Whether you fall into the category of recent music grad accepting your first church music job, part-time music department volunteer or "there's no one else to do the music" scenario, there will be a time that you have to put together a worship band. There are definitely challenges when forming and working with a band, but the payoff is more than worth the investment. In this article, we will share some ideas that we have found to be successful when trying to build a cohesive band.
Most of us working with worship bands realize that the musicians are made up of volunteers. (Thank God for people who are willing to give freely of their time in such a busy and fast paced society.) So one of our first challenges is trying to get everyone on the "same page" musically. It's always a good idea to find out as much as you can about the musical background of each of your musicians. How many year have they been playing? What style are they used to and comfortable with? Are they younger musicians with only a few months experience on their instrument? Knowing everyone's skill level will give you a sense of where to start and what type of songs you will be able to do.
A successful rehearsal is vital to a successful band. This statement cannot be stressed enough.
First, make sure the rehearsal night fits everyone's schedule.
People will have to miss practice from time to time due to real life situations, but make sure that overall they can be available for the time you set. Keep the practice within a reasonable time frame. An hour is the norm and most people can set aside 60 minutes during the week. Running rehearsals too long makes people not want to be involved and so does a leader who is unpleasant and critical. Be Christ-like in rehearsal. Remember God is the reason you are all working toward excellence. Never forget the key word here-volunteers!
Second, get the set list, audio and charts to all of the band before they get there.
It's very hard to learn 3 or 4 new songs in an hour if they have never heard them. It will make your job much easier if they are familiar with the material and have had time to practice individually or at least listened enough to be comfortable trying it.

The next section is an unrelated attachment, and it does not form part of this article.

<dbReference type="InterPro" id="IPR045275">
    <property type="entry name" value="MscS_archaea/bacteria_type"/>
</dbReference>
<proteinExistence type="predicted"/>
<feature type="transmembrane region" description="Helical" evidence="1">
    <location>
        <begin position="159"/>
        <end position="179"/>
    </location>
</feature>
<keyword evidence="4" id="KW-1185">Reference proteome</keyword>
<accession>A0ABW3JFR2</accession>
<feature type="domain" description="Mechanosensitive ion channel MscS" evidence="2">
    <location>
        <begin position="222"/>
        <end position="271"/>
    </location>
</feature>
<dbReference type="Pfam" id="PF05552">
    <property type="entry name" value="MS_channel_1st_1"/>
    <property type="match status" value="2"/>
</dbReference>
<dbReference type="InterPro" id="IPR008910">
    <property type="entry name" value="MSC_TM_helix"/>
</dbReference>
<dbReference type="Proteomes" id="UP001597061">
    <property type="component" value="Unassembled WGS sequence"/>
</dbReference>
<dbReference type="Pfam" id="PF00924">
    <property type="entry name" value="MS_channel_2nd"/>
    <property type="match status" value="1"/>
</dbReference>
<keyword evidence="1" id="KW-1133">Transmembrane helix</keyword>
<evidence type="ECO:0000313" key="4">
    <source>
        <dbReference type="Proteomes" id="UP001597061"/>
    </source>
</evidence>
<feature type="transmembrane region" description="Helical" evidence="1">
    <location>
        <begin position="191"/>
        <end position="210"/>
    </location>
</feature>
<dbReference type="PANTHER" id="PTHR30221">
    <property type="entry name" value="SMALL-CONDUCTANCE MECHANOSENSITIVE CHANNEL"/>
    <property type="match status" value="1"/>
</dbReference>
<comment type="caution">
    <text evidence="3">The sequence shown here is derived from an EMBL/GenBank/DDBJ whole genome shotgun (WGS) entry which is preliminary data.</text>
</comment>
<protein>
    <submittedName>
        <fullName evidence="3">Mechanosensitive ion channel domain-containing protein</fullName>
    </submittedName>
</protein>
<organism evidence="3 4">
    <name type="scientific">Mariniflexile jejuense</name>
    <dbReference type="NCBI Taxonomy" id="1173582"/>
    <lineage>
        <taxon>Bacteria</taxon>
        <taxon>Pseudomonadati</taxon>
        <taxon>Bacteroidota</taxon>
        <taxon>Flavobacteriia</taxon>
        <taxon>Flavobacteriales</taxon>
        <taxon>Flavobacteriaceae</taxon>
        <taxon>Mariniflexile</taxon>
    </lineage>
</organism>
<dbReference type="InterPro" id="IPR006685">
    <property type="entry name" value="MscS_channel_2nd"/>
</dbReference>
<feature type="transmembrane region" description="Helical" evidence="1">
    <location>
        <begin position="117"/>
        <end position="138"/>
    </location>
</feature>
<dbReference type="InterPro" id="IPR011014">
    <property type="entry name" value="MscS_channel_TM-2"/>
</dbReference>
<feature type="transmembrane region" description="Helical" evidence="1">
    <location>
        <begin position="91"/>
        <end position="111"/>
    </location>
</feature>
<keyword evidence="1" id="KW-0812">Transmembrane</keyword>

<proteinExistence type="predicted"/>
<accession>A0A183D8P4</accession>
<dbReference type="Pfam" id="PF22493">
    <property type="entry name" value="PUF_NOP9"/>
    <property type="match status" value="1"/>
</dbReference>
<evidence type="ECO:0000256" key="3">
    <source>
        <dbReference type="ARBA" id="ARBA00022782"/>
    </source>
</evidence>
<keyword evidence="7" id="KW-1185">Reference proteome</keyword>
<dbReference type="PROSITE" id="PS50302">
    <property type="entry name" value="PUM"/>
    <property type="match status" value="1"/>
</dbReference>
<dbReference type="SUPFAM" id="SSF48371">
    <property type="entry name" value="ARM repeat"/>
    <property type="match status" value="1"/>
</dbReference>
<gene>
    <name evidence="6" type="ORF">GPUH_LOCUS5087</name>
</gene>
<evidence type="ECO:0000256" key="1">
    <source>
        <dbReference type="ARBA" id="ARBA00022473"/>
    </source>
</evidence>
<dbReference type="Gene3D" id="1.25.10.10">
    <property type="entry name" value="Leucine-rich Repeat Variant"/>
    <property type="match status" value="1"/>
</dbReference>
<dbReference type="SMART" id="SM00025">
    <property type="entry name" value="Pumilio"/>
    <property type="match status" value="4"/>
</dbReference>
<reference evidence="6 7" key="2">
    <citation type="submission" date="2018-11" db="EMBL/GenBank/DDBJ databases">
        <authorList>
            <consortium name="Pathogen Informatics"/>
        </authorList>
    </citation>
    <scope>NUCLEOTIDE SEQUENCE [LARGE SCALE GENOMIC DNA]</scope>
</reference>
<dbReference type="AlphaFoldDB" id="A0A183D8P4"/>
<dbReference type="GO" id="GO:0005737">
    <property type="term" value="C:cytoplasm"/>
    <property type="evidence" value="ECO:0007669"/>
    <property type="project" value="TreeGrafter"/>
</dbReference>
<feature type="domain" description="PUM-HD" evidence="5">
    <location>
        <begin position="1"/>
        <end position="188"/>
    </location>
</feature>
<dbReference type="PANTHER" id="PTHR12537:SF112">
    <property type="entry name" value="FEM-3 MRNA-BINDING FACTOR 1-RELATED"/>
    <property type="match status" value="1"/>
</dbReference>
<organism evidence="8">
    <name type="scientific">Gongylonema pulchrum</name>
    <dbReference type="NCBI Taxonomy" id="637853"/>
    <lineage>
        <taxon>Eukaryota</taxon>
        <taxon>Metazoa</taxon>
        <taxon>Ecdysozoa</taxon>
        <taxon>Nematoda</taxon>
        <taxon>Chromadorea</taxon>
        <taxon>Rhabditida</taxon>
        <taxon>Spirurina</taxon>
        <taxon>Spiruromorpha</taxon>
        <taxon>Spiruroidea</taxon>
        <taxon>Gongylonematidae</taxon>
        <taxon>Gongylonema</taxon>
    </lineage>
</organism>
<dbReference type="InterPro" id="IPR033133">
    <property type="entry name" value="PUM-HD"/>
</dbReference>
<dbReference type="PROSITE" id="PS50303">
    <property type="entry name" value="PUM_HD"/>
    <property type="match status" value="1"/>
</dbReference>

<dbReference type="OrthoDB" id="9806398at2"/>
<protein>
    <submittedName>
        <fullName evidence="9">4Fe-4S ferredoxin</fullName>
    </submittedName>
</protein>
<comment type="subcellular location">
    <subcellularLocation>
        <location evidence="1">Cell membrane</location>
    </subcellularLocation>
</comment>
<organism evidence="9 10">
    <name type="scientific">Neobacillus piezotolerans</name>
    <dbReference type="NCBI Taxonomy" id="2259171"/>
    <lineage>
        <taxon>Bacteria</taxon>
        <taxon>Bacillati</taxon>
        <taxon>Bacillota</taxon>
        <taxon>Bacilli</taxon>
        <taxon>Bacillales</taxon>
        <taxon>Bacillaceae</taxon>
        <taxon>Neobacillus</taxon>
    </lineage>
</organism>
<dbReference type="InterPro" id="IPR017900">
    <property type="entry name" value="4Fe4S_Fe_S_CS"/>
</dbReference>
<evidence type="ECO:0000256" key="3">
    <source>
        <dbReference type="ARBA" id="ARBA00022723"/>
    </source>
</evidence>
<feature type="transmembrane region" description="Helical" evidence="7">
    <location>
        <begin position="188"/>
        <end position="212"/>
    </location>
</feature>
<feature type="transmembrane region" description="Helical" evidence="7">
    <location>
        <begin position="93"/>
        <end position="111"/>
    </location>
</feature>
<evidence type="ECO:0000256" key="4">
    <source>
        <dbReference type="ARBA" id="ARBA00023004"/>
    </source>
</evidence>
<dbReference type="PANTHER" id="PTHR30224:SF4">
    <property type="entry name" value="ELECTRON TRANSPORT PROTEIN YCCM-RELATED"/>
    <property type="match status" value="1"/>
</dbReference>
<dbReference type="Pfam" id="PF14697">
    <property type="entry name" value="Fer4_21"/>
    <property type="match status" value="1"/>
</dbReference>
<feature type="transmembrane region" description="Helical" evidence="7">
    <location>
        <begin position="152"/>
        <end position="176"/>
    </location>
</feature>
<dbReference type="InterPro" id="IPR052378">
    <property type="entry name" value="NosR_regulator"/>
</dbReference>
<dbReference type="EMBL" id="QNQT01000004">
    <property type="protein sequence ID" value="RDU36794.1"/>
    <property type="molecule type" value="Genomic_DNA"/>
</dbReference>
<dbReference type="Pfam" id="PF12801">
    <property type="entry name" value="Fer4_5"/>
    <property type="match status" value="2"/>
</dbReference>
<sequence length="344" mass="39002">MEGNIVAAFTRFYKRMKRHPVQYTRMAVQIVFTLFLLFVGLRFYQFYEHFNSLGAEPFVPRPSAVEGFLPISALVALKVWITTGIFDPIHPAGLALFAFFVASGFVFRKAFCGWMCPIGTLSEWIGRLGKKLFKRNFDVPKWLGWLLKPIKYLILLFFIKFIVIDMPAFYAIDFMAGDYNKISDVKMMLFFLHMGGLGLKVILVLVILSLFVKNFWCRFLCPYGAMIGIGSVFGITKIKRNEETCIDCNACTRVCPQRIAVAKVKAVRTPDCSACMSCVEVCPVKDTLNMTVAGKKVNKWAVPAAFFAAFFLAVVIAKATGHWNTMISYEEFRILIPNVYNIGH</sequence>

Third, make sure you as the band leader know what's happening in each song as far as the key, tempo, intro's, breaks, special instrumental parts, and endings.
They can't follow you if you don't know where you're going. It's important that males and females in this role not be timid in leading. Band members will feel unsure if you lack confidence or are unclear in your directions. I have found that doing the easiest song first works well. Tackle the more difficult material in the middle, then end with one that's more familiar. It's good for your band to leave with a sense of accomplishment and feeling like they sounded good instead of the "we sounded horrible" vibe.
Fourth, know what parts of the songs are going to need "extra" attention and work those parts more.
Before you start to practice a song it's good to give a little overview of its form or layout. Sometimes it's just a matter of a simple reminder that makes a song go smoother. Always make sure the intro, breaks, specials vamps and endings are solid since that's when the band is most exposed. If the musicians are having a hard time playing a certain riff or progression up to tempo-slow it down. Repeat it 10 times in a row if necessary then gradually start speeding it up until everyone can handle it. Don't keep starting over from the top. Work the areas that aren't "happening" then try it again.
Fifth, make sure they can all hear you during practice either with a mic run thru the sound system or a talkback mic.
Communication is so important in the rehearsal as well as in the actual service. You will avoid many "train wrecks" musically when you can communicate with all the band members.
Lastly, at the end of rehearsal sincerely thank everyone for donating their time and compliment them on things done well.
Even if the practice wasn't stellar, make them feel like they are valued for what they are trying to accomplish. In the end, as long as God's anointing is on all of you during the service and the congregation was lead into God's presence for a time of sincere worship-count it as a success!
Feel free to comment. What would you add?
Instructor of Music
Texas Bible College